Sendak’s passing leaves us wanting

    My boys don’t fit in my lap anymore. One is headed to college; the other is in high school. It’s probably been about a decade since I read “In the Night Kitchen” to them, but it’s still the book I cite when asked what my favorite is.

    If there’s anything better than having your son climb up into your lap for a bedtime story, I can’t think of it. The way he flops limply back on your chest and opens the book. The way his just-bathed body gets heavier and sweeter with each book. And the way, when the “last” book closes, he spins around in your lap, looks at you straight-on with those blue eyes and pleads, “Oh, Daddy, puh-leeze, just one more last one.”

    In these situations, I usually reached for the same book: Maurice Sendak’s “In the Night Kitchen,” that crazy, gorgeous little book about a boy named Mickey, who hears a racket in the night and falls out of his bed into the night kitchen. The bakers there are busy making cake for the next morning, and Mickey gets swept up in the batter. Luckily he hops out just before the baking. Among other things, he swims through the milk and flies around in a plane made of dough.

    My boys don’t fit in my lap anymore. One is headed to college next year; the other will be a junior in high school. I can’t remember the last time either of them fell asleep with a parent’s voice in their ear.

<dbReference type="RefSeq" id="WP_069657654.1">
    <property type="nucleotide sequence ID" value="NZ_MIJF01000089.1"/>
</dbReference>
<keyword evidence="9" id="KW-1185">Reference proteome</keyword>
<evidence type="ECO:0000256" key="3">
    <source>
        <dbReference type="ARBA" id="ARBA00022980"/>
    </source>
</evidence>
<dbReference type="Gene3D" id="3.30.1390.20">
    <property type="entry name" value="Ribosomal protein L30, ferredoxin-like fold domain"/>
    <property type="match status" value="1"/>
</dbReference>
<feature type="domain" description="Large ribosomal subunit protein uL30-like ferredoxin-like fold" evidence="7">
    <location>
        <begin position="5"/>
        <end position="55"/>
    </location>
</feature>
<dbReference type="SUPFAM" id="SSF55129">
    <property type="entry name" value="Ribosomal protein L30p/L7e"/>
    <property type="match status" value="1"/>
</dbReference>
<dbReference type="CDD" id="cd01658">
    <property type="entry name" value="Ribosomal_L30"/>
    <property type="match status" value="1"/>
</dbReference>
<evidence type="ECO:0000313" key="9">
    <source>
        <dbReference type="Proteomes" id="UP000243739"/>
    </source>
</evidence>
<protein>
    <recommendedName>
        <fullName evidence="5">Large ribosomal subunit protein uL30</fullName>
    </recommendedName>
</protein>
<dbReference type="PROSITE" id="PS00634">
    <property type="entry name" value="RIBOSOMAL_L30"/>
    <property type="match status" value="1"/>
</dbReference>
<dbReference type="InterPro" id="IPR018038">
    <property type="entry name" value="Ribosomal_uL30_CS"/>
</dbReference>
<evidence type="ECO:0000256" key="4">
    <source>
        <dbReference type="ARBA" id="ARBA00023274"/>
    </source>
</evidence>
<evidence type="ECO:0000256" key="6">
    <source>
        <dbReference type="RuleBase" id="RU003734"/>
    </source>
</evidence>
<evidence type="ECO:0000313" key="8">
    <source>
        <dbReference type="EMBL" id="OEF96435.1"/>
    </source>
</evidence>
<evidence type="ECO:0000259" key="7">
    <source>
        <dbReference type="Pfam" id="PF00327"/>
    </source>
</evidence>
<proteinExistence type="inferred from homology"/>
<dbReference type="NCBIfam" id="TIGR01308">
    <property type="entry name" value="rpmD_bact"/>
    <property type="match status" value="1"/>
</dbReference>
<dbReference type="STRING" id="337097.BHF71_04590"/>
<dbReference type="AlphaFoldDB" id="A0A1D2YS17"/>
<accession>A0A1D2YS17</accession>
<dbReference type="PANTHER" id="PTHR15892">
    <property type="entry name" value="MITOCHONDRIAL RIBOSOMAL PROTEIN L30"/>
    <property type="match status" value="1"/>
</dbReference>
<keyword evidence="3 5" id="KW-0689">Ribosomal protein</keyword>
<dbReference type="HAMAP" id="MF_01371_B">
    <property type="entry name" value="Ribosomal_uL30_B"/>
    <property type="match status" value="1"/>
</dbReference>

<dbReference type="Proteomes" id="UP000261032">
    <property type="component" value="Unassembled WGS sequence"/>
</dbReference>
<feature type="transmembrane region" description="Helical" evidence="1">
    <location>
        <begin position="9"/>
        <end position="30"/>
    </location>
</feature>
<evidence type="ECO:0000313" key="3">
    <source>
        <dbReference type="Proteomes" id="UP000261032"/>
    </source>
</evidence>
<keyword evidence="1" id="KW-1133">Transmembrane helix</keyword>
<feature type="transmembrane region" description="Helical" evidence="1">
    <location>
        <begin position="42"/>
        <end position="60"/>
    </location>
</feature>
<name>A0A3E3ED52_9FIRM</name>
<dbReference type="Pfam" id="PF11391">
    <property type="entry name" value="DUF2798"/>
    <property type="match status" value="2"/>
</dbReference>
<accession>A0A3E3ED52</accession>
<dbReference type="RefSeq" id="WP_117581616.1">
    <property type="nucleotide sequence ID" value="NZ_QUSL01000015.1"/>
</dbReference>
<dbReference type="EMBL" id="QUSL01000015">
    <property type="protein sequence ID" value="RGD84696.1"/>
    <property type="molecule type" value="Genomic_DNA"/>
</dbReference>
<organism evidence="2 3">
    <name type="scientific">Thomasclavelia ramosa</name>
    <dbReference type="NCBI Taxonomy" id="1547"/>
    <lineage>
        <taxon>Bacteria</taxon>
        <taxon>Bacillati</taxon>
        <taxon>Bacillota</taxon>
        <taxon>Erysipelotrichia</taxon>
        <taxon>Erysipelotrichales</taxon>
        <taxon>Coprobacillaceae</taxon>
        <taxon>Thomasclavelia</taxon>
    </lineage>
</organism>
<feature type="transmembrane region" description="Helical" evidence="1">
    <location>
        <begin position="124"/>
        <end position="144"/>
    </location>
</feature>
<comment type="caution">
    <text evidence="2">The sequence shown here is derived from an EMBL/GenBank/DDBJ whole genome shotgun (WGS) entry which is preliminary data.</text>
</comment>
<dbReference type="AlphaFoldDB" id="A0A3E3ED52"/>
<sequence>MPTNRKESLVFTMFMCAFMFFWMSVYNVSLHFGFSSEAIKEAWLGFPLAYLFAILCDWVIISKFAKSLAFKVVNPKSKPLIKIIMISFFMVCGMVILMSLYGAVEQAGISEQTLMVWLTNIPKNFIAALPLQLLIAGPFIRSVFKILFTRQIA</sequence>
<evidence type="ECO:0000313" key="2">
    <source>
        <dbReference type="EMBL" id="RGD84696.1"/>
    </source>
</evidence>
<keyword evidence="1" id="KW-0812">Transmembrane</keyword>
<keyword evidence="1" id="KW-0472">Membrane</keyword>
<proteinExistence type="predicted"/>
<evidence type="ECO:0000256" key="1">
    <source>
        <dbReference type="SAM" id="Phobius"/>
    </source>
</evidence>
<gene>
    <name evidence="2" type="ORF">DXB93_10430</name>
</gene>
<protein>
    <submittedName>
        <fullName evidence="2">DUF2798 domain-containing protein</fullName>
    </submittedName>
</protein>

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    That means it’s probably been about a decade since I read that magical little book. But it’s still the book I cite when asked what my favorite is.

    Now, I am not the reader my boys turned out to be. Their bedrooms are crammed with bulging bookshelves. Jacob, who often reads a book a day, is just wearing out his first Nook. Still, I’ve read my share of great books. None ever insinuated itself into my soul the way “In the Night Kitchen” did.

    Using only a few dozen words, that tiny little book conjures a thousand stories from the often-mysterious kitchen of the reader’s mind. “Milk in the batter! Milk in the Batter!”

    When my iPhone beeped this morning with a notice that Maurice Sendak finally died, Mickey immediately popped into my head. Like the boy at the end of the book, our mischievous baker had fallen back into bed, cakefree and dried, “Hum…Yum.”

    And we are left yearning for just one more last one.

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